Arauco, a major forestry player in Latin America, is on the verge of becoming the largest manufacturer of particleboard and MDF in North America.
Arauco’s stunning June 8 announcement that it would acquire Flakeboard’s seven composite panel mills came five months after the Santiago, Chile-based company cemented its purchase of Uniboard’s huge particleboard/MDF/TFM complex in Moncure, NC.
Arauco said it will pay $242.5 million to take over Flakeboard lock, stock and barrel before the end of the year. The Uniboard mill will be incorporated under the Flakeboard name. The resulting eight-mill company will have an annual production capacity of 1.6 billion square feet on a ¾-inch basis, the most in North America and third most in the world.
Up until its purchase of the Uniboard Moncure complex, Arauco’s North American presence was mainly limited to a sales and service office in Atlanta. That outpost is about to become part of a global leader in composite panels.
Flakeboard of Markham, ON, had claimed the crown of North America’s largest particleboard/MDF producer by virtue of its purchase of six Weyerhaeuser mills in 2006. One of those mills, a particleboard plant in Simsboro, LA, was sold to Roseburg Forest Products last fall.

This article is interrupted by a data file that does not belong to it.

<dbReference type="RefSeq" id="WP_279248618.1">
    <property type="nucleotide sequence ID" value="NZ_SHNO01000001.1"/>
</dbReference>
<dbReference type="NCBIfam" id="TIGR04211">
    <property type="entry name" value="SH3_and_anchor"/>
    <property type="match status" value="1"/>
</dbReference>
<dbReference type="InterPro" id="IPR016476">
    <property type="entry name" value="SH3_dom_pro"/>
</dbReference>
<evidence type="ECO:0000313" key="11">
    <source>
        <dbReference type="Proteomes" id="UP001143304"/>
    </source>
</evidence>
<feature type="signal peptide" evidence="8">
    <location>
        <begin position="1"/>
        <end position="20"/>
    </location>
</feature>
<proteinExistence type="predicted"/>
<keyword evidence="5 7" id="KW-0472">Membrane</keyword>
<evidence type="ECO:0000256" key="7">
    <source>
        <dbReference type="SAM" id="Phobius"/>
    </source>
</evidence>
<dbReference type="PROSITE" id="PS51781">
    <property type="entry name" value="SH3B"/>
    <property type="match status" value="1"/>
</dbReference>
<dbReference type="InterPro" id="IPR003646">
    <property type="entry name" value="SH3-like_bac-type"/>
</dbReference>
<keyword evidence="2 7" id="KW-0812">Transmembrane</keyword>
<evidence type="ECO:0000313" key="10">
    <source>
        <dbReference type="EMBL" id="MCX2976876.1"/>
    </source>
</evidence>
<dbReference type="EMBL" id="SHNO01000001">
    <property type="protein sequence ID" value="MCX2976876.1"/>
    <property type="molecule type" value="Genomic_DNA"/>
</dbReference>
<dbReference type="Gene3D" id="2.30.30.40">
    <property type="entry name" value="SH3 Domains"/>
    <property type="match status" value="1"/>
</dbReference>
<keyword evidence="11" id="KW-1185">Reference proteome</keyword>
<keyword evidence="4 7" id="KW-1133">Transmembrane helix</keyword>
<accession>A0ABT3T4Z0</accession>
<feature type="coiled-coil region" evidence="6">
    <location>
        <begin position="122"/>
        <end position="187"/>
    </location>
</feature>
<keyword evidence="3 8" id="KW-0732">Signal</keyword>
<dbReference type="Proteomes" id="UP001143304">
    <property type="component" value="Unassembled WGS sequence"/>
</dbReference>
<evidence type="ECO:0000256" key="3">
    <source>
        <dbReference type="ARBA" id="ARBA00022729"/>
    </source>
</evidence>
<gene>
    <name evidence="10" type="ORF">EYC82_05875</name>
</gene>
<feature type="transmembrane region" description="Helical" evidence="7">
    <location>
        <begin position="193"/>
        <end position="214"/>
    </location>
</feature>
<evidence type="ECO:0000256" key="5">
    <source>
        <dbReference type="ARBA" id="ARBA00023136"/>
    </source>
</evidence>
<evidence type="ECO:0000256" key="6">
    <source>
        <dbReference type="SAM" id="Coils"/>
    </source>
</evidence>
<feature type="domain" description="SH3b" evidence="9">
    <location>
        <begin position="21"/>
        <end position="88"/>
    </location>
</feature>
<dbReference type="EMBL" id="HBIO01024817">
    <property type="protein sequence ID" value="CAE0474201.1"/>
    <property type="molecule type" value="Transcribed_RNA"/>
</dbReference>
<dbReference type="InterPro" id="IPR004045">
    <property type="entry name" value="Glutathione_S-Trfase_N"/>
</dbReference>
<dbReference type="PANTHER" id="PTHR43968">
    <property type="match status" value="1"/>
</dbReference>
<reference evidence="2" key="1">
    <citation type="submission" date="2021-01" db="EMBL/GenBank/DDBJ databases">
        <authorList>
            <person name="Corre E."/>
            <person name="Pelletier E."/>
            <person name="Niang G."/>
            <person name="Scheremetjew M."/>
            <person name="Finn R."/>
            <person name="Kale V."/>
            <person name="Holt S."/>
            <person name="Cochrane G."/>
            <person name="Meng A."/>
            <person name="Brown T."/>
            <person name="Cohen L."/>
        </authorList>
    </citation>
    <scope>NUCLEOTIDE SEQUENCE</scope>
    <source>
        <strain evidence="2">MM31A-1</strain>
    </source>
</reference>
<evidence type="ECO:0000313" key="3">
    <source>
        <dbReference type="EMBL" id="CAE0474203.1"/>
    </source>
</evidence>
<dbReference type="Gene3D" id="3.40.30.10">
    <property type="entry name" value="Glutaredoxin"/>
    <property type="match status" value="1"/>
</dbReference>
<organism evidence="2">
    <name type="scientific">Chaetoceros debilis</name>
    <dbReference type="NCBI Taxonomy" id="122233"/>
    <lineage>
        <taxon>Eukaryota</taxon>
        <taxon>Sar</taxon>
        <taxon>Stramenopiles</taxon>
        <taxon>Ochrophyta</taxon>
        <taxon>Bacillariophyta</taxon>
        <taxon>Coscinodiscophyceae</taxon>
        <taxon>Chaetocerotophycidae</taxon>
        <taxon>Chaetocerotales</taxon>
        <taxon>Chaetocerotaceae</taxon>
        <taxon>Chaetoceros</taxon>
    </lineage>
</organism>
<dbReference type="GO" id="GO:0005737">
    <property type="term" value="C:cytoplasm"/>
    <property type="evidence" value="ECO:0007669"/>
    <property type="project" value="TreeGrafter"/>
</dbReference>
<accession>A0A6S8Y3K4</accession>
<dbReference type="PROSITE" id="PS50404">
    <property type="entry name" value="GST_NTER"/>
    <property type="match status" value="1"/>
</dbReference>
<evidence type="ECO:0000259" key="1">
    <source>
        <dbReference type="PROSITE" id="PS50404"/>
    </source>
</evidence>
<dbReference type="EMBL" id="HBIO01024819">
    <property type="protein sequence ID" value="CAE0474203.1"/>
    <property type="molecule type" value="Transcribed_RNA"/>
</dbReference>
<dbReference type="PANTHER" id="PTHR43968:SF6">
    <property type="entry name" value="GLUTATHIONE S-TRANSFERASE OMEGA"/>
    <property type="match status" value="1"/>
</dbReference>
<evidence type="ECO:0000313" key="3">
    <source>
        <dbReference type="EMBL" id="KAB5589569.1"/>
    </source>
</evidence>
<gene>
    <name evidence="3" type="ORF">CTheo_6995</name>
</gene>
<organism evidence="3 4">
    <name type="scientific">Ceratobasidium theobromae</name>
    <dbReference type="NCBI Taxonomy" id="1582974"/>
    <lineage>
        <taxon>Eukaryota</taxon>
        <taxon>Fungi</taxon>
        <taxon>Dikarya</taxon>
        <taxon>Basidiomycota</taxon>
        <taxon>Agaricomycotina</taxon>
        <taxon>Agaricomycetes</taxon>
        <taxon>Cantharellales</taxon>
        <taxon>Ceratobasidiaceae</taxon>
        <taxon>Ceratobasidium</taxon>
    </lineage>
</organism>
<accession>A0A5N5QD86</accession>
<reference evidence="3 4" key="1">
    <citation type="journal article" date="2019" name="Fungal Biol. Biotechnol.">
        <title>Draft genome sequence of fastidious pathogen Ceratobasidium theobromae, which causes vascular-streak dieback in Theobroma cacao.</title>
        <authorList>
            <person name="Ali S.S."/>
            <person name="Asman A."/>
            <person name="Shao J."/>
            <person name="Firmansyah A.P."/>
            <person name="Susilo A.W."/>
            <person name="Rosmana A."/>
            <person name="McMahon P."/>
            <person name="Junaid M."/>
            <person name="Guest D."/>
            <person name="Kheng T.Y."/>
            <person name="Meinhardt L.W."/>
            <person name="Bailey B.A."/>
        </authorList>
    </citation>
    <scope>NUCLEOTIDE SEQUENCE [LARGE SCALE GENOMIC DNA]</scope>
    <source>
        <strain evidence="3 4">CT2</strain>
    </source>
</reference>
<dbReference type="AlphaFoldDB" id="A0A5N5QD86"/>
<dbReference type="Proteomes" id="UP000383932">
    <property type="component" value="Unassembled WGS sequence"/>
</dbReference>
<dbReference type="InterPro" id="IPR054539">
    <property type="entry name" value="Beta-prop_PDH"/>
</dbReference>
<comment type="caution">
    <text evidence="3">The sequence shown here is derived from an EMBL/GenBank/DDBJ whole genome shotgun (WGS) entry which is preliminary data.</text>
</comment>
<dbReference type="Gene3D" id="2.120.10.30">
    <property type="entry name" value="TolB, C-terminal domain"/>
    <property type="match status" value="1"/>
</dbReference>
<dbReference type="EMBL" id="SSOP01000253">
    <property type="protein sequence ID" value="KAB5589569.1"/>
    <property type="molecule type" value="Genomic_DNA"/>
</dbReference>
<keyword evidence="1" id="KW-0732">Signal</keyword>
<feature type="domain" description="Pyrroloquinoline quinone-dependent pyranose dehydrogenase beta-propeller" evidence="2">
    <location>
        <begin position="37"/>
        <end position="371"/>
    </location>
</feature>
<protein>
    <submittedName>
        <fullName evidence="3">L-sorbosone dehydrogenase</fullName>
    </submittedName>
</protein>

During a press conference held at the 2006 International Woodworking Fair in Atlanta, Kelly Shotbolt, president and CEO of Flakeboard, said he was “surprised” that his company was able to win the bidding war for the Weyerheauser mills, especially considering that there were about 30 companies and investor groups interested in the Weyerhaeuser properties.
Of course, 2006 was a far different economic environment. Housing construction was on a torrid record pace lifting the fortunes of kitchen and bath cabinets, furniture, flooring and other secondary wood products. Immediately after assuming control of the Weyerhaeuser mills, which Weyerhaeuser acquired via a 2002 hostile takeover of Willamette Industries, Flakeboard added melamine lines to several of them. In addition, Flakeboard secured FSC chain of custody at all of its mills.
The U.S. financial meltdown and housing crisis could not have come at a worse time for Flakeboard or for any of its competitors for that matter. Roseburg and SierraPine, for example, each closed mills. The fact that Flakeboard managed to sell off one mill and keep the other seven open during the Great Recession is a great accomplishment in and of itself.
Incidentally, the Malvern, AR, MDF plant that is part of the Arauco buy-out of Flakeboard, has a special place in my heart. It was owned by Willamette when I toured and wrote about it in 1986.
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